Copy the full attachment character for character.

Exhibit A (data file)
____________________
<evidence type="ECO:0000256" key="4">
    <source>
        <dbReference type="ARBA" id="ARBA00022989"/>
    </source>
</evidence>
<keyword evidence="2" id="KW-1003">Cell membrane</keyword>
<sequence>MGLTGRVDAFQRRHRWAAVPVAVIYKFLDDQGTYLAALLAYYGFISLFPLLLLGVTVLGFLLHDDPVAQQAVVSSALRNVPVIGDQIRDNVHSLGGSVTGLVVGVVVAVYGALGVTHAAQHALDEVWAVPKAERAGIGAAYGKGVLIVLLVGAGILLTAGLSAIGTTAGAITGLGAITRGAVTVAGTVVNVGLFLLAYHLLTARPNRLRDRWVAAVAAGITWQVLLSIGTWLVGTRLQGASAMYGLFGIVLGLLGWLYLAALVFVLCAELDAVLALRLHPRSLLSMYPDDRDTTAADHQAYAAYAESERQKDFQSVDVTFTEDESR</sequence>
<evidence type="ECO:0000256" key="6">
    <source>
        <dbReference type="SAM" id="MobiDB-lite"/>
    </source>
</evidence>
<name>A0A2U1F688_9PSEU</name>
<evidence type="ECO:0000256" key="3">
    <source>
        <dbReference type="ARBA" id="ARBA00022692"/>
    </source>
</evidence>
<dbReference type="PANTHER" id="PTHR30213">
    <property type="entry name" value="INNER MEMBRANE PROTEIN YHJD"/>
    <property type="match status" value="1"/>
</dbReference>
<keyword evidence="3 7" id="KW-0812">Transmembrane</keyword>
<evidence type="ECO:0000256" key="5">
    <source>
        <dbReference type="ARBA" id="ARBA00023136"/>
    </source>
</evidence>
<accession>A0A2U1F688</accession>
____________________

<evidence type="ECO:0000256" key="4">
    <source>
        <dbReference type="ARBA" id="ARBA00022989"/>
    </source>
</evidence>
<keyword evidence="2" id="KW-1003">Cell membrane</keyword>
<sequence>MGLTGRVDAFQRRHRWAAVPVAVIYKFLDDQGTYLAALLAYYGFISLFPLLLLGVTVLGFLLHDDPVAQQAVVSSALRNVPVIGDQIRDNVHSLGGSVTGLVVGVVVAVYGALGVTHAAQHALDEVWAVPKAERAGIGAAYGKGVLIVLLVGAGILLTAGLSAIGTTAGAITGLGAITRGAVTVAGTVVNVGLFLLAYHLLTARPNRLRDRWVAAVAAGITWQVLLSIGTWLVGTRLQGASAMYGLFGIVLGLLGWLYLAALVFVLCAELDAVLALRLHPRSLLSMYPDDRDTTAADHQAYAAYAESERQKDFQSVDVTFTEDESR</sequence>
<evidence type="ECO:0000256" key="6">
    <source>
        <dbReference type="SAM" id="MobiDB-lite"/>
    </source>
</evidence>
<name>A0A2U1F688_9PSEU</name>
<evidence type="ECO:0000256" key="3">
    <source>
        <dbReference type="ARBA" id="ARBA00022692"/>
    </source>
</evidence>
<dbReference type="PANTHER" id="PTHR30213">
    <property type="entry name" value="INNER MEMBRANE PROTEIN YHJD"/>
    <property type="match status" value="1"/>
</dbReference>
<keyword evidence="3 7" id="KW-0812">Transmembrane</keyword>
<evidence type="ECO:0000256" key="5">
    <source>
        <dbReference type="ARBA" id="ARBA00023136"/>
    </source>
</evidence>
<accession>A0A2U1F688</accession>